My dad was heavily involved in politics when I was growing up. He used to sit in front of the TV and curse Johnson and Nixon for our military involvement in Vietnam. He would make me sit with him and be a witness to the atrocities of the Vietnam War. I didn’t like being a witness. I didn’t like seeing the daily death toll graphics on TV. I would have preferred to be outside playing kick-the-can with my friends, but I wasn’t given that choice. My dad was more of a human rights guy than a children’s rights guy. He was different from other fathers. He went to demonstrations in Washington, DC and anti-war gatherings at the Quaker Meeting House. I once accompanied him to the Quaker Meeting House and met a girl who said I should be proud of my dad’s anti-war activities. At the time, I didn’t feel so proud of him. I didn’t know that was something that a kid was even supposed to feel for a parent.
I sometimes wonder how my dad would respond to the current political crisis. I imagine he would be going to demonstrations. He liked going to demonstrations and speaking out against things that felt wrong to him. There is plenty that feels wrong now, but I have yet to go to a demonstration. In general, I don’t see myself as a demonstration guy. I am still trying to figure out what kind of guy I am in the political sense. I know I don’t want to be an apathetic or selfish guy, since that’s not who I am in my professional or personal life. These are different times. The political has become personal and the personal has become political. I recall a professor in a Psychology of Religion class once defining responsibility as the ability to respond.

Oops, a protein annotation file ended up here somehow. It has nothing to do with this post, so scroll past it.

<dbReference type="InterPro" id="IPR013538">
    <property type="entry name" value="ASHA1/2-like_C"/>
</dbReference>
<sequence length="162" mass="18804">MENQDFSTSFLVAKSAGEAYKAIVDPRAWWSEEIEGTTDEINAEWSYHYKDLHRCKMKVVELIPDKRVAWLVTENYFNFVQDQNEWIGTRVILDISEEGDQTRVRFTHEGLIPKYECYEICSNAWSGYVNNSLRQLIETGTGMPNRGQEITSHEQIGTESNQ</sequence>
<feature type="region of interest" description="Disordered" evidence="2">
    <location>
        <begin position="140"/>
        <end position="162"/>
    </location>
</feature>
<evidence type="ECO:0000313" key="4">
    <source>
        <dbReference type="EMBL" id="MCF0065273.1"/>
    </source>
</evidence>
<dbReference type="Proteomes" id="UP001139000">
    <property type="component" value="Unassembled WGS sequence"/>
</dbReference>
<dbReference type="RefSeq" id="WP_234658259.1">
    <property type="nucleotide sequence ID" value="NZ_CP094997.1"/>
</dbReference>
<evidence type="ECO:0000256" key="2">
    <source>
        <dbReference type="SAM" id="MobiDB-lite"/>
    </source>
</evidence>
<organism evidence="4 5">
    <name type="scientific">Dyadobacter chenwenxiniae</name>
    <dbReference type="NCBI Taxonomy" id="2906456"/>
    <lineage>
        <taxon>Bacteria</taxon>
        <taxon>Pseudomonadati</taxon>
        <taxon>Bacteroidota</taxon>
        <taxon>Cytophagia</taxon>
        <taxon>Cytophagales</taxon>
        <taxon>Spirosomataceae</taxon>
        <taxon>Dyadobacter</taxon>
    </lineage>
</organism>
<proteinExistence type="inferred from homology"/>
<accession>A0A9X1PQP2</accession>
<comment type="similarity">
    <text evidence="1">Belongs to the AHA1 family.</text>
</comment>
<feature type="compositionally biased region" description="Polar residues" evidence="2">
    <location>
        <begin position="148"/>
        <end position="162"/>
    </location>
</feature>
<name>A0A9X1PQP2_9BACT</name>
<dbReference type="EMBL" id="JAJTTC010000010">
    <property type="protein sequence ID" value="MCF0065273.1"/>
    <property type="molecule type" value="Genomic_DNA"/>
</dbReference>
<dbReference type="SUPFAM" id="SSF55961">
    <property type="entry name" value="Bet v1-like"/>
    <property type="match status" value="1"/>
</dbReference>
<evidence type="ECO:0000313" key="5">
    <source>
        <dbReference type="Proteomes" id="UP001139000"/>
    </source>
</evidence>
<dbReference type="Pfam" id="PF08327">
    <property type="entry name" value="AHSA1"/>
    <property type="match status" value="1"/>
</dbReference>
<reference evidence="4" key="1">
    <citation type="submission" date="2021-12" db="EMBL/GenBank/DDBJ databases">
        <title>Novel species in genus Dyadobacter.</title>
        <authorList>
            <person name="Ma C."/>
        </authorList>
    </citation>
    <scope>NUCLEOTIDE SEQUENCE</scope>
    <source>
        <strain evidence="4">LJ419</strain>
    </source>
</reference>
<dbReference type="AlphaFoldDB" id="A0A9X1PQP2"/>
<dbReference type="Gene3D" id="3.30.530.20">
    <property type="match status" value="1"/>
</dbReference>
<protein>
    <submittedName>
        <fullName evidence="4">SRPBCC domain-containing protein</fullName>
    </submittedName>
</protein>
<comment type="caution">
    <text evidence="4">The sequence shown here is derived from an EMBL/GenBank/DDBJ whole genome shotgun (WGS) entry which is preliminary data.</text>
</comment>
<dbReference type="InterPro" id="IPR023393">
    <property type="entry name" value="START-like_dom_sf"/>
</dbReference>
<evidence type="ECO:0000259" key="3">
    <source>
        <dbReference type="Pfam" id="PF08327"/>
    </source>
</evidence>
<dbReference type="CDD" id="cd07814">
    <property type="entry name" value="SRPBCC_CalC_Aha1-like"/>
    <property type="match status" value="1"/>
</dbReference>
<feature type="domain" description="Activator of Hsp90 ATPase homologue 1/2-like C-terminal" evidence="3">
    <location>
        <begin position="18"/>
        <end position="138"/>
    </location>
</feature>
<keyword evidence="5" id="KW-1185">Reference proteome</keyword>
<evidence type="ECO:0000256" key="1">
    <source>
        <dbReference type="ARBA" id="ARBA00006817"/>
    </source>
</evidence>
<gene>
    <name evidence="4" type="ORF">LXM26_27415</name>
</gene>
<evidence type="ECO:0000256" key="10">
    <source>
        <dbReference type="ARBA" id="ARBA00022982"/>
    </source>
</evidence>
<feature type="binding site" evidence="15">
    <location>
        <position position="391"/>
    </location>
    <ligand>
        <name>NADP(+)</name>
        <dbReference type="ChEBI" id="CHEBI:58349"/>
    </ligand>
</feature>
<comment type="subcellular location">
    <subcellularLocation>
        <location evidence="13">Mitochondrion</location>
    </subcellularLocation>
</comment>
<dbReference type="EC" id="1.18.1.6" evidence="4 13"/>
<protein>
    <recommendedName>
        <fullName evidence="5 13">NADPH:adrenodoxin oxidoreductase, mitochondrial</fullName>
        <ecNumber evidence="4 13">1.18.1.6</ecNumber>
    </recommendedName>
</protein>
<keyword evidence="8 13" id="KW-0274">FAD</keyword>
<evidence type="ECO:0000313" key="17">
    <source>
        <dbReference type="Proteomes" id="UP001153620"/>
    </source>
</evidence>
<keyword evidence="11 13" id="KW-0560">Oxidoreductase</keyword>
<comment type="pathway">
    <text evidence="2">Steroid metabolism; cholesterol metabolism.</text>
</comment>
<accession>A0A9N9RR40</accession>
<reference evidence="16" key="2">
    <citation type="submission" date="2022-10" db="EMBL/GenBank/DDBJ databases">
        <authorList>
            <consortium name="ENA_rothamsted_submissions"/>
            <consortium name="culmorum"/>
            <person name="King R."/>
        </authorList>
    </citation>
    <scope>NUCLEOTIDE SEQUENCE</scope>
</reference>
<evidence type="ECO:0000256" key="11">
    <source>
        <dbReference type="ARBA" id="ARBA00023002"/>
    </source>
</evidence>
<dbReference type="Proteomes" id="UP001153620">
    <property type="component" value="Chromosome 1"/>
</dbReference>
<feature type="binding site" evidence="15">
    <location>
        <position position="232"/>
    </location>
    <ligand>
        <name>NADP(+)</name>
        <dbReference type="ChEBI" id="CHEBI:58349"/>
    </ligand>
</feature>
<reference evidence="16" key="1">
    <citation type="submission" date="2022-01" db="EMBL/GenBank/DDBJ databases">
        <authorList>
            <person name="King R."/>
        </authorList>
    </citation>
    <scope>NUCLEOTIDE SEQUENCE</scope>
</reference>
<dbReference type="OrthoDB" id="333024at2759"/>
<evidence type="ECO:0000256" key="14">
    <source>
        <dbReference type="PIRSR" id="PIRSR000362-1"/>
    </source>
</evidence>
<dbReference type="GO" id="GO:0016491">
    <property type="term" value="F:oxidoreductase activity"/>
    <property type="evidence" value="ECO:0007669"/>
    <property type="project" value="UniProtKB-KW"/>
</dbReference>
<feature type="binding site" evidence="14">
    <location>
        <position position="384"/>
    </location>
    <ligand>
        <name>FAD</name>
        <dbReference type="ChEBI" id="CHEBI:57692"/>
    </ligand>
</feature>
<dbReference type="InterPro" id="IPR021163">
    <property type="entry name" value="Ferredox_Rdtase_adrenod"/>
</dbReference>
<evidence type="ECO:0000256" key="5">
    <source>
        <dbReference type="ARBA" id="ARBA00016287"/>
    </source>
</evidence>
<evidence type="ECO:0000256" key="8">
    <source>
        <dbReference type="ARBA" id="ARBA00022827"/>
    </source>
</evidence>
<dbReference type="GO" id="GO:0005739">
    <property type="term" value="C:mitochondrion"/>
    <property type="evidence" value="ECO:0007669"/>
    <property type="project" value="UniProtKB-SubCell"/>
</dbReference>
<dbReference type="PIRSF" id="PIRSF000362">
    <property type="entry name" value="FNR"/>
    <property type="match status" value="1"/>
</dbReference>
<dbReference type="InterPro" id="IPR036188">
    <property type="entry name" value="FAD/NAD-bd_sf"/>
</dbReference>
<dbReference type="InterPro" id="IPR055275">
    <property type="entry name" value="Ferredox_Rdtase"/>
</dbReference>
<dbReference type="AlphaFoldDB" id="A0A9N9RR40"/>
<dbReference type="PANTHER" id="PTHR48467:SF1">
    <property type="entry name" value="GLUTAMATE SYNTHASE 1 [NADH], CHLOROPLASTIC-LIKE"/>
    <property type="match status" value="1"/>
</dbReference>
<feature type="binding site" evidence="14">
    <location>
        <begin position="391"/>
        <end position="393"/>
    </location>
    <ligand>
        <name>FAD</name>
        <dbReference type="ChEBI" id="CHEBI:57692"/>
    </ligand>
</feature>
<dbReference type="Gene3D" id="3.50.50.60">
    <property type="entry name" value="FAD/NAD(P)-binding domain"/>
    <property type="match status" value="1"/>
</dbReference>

What does it mean now to be politically responsible? I used to think of politics more in terms of power and popularity, but now politics seems to have become about human decency—or the lack of it.
I talk with some people now who are embarrassed by the politics of their relatives and loved ones. While I know what it’s like to feel embarrassed by a family member, I no longer feel embarrassed by my dad’s politics. I feel proud of him—about 50 years after a Quaker girl suggested this was how I should feel. My dad was an independent thinker. He didn’t blindly support the actions of any group or country. He considered himself a Zionist—my parents met in Israel and my brother was born there—but he wasn’t afraid to disagree with Israel’s treatment of the Palestinians. As a 70something man, he got into a fistfight with a Hassidic rabbi who was attempting to disrupt a Peace Now rally. That seems to sum up the contradiction of my dad: getting into a fistfight at a rally for peace.
Maybe it sums up the contradiction of our times: how we need to be fighters with peace in our hearts. Sometimes things need to get worse before they can get better. In therapy, people often need to feel sufficiently miserable before they are willing to make a change. I think the majority of people are feeling sufficiently miserable with the politics in our country. I trust we will learn from our mistakes and make the necessary changes so these mistakes won’t be made again. I remember when billionaire Ross Perot ran for office in 1992 my dad insisted that there should be work experience requirements for the presidency as there are with any higher-level management positions. I agree with my dad that the presidency shouldn’t be an entry-level position—that candidates should be required to have served as a government official in some capacity before being entrusted to lead our country.